A repeat child sex offender will be released from jail next month, but will be heavily monitored by the Department of Corrections for seven years.
Laken Sharon McKay was jailed, under the name Rory Francis, for nine years in 2010, on 18 counts of sexual offending against boys and girls under 12, including one count of rape. She had also been jailed in 2005 on two counts of sexual offences against a child. McKay is due to be released from jail in a little over three weeks, at the end of her sentence.
This morning in the High Court at Auckland, Justice Cheryl Gwyn granted an extended supervision order for the next seven years, in an attempt to protect the community from the "high risk of reoffending".
It will allow the Department of Corrections to closely monitor McKay. This may include her having to report to a probation officer regularly, restrictions on what she can do for work and where she can live, restrictions on who she can interact with or certain activities, and possibly GPS monitoring of her movement.
McKay transitioned from being seen as her gender assigned at birth to her actual gender while she was in jail.
The 18 offences she was jailed for in 2010 were: one count of sexual violation by rape, seven counts doing an indecent act on girl under 12, five counts of doing an indecent act on a boy under 12, and five counts of unlawful sexual connection with female under 12.
Justice Gwyn said McKay's rehabilitation in prison was unsuccessful, and that she poses a high risk of further offending.
"It appears from the material before me that McKay does not display any meaningful understanding of her offending on her victims," she said.
"The health assessor's report does describe McKay's sexual offending as being driven by urges to meet her needs and sense of intimacy, and notes she will likely seek to satisfy these needs in whatever way she can, including through relevant sexual offending if she's provided with opportunity and access to children.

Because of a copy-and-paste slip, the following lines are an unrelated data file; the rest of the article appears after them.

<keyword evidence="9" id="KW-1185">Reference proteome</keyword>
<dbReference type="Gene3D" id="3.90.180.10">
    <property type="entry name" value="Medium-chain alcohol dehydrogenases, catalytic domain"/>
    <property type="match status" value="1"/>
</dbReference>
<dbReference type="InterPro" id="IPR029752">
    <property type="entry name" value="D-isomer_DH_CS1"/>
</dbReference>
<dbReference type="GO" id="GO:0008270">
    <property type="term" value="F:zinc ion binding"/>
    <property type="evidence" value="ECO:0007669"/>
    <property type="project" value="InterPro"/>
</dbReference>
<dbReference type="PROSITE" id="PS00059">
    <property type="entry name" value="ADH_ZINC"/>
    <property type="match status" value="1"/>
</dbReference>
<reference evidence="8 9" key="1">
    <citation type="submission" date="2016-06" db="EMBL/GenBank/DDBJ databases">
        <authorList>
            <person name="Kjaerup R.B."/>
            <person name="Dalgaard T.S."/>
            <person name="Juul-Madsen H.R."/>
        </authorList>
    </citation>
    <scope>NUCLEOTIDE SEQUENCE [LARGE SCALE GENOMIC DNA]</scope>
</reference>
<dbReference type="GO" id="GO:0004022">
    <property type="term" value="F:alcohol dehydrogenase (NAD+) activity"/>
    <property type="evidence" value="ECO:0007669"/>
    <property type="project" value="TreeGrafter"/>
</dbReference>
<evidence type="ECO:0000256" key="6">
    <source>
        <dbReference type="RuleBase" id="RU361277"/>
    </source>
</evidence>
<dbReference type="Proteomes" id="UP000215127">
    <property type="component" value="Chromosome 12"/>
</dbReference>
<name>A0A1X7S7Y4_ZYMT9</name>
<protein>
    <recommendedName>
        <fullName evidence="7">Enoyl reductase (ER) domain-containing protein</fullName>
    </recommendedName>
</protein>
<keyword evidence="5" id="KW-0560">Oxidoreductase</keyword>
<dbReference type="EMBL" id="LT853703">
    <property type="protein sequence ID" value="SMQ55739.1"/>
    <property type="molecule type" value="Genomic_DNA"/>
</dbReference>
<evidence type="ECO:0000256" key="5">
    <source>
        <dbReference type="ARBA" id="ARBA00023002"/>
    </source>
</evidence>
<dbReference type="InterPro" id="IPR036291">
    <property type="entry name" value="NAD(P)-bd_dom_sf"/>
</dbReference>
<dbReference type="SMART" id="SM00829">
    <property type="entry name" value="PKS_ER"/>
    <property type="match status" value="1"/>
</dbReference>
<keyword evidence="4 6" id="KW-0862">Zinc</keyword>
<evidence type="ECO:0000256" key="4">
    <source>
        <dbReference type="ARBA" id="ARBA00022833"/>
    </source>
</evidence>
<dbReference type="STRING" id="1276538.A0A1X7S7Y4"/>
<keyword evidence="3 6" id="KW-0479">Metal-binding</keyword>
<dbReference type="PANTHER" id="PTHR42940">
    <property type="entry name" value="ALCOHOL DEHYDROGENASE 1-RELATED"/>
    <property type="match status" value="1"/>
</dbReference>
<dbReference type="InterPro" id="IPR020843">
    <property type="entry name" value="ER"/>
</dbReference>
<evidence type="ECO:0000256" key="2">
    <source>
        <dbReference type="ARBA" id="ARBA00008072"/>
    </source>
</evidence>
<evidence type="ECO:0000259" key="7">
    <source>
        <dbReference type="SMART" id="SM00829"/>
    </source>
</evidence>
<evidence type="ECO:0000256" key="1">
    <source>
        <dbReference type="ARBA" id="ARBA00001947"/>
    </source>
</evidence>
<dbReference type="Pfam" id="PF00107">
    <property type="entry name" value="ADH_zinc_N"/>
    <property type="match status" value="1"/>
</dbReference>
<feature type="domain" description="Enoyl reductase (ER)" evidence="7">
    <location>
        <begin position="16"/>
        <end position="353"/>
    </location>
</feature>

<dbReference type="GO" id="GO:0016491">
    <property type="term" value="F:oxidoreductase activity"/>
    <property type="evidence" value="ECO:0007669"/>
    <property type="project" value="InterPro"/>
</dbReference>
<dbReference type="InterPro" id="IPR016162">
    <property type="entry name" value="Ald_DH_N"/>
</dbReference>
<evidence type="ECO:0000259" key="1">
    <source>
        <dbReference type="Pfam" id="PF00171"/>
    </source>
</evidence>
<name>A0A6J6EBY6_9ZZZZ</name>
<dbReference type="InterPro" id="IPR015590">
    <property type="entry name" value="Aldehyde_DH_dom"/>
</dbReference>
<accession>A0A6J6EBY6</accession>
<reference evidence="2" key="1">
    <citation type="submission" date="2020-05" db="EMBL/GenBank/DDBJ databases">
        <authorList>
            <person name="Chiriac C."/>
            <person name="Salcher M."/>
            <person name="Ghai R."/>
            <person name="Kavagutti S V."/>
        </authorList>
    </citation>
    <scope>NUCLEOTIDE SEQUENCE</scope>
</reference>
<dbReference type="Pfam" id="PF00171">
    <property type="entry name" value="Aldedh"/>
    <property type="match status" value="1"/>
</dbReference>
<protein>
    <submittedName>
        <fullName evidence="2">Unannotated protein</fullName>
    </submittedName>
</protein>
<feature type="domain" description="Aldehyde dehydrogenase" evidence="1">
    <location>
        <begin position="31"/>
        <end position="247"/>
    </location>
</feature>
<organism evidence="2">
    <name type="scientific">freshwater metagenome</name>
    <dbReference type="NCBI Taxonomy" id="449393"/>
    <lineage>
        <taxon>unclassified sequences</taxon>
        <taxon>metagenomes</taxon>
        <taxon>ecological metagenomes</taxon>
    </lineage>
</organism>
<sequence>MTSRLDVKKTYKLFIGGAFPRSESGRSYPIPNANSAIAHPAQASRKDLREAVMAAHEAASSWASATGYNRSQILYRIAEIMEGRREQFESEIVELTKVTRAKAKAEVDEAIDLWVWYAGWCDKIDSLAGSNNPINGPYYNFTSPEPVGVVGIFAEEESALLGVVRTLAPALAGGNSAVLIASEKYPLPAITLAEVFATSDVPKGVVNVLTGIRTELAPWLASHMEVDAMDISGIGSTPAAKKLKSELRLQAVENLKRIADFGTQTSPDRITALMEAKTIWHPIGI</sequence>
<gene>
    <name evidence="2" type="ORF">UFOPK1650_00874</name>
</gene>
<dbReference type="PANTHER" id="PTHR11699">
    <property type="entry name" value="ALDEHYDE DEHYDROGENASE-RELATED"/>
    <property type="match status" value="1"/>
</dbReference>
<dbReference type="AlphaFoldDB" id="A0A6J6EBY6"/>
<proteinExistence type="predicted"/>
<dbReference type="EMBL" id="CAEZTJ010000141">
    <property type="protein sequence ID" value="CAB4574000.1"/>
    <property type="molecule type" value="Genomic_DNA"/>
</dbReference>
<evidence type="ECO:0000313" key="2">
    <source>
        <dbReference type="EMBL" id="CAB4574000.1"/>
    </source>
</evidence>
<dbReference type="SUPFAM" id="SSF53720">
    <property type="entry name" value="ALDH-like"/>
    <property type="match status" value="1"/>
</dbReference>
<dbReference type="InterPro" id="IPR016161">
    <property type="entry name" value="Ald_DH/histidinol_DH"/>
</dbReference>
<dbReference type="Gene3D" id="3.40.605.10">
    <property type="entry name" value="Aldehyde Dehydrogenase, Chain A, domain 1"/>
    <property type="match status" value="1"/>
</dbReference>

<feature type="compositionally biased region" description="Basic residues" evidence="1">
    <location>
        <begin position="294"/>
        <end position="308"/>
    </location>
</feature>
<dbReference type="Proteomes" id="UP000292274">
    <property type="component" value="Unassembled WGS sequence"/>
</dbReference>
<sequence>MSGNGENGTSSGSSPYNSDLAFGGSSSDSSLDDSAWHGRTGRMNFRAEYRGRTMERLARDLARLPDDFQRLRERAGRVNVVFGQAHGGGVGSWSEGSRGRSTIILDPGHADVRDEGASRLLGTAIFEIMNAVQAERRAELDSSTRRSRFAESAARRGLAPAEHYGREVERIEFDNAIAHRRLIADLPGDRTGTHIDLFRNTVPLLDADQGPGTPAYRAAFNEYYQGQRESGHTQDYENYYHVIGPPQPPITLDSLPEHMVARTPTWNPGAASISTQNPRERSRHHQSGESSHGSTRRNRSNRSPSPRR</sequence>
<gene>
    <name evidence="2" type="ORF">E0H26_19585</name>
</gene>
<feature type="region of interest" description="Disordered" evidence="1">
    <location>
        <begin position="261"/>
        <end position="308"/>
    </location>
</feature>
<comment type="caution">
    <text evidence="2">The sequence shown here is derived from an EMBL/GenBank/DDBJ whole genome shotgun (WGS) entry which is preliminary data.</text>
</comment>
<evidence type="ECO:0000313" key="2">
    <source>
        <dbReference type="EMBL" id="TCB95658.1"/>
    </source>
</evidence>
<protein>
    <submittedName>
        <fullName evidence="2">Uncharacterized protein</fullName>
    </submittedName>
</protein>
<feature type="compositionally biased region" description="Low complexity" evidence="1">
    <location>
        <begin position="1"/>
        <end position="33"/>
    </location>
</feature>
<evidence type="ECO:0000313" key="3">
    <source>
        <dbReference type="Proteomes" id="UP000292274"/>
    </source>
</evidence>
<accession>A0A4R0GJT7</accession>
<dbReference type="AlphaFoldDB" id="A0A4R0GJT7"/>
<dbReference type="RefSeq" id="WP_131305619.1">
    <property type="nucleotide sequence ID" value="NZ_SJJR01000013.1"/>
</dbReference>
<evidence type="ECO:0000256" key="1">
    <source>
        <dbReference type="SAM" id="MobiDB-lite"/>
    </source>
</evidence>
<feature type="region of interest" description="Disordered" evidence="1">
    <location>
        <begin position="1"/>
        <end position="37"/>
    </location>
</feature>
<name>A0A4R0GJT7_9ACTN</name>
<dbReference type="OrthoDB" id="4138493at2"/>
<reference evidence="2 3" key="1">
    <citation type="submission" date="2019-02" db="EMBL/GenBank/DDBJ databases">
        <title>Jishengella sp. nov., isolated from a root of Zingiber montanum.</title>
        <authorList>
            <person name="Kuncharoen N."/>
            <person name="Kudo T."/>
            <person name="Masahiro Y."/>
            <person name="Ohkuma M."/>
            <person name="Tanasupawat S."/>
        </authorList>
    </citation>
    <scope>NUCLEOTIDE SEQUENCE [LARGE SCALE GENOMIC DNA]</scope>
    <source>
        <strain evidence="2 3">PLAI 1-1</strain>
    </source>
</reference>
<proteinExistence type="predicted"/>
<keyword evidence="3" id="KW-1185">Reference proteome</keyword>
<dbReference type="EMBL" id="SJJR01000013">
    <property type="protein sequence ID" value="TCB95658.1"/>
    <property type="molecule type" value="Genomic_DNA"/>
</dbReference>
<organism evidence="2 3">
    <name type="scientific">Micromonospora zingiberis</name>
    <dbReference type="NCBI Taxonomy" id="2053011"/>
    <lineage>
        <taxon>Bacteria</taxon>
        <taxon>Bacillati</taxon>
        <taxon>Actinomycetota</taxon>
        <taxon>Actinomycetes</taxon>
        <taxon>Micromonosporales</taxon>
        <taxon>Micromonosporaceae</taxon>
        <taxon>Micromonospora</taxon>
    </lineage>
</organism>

"She expressed uncertainty about her ability to refrain from offending against children if they had been available."
She said it was clear McKay has a pervasive pattern of offending, as offending occurred in two different time periods in similar ways. She also said because McKay is HIV positive the risk posed by any further sexual offending is increased.
"Ms McKay has shown some limited responsibility for her offending. In 2005 and 2010 she pleaded guilty to the charges, and in the later offending she gave full confessions containing details that would otherwise have remained unknown.
"Ms McKay also requested that her genitalia be removed in part as punishment for the offending, and reported wanting to obtain a tattoo that says 'No More' to remind herself of her commitment to no more victims.
"The health assessment report notes however that evidence for this factor is mixed, as although Ms McKay speaks of taking responsibility, she is unable to translate that into action," Justice Gwyn said.
In the dock, McKay sat in a grey tracksuit and mostly looked at the floor, without any visible changes of expression.
The Crown, on behalf of the Department of Corrections, says McKay has an intense drive or desire to commit further offences, and that her transition does not appear to have diminished her risk of reoffending.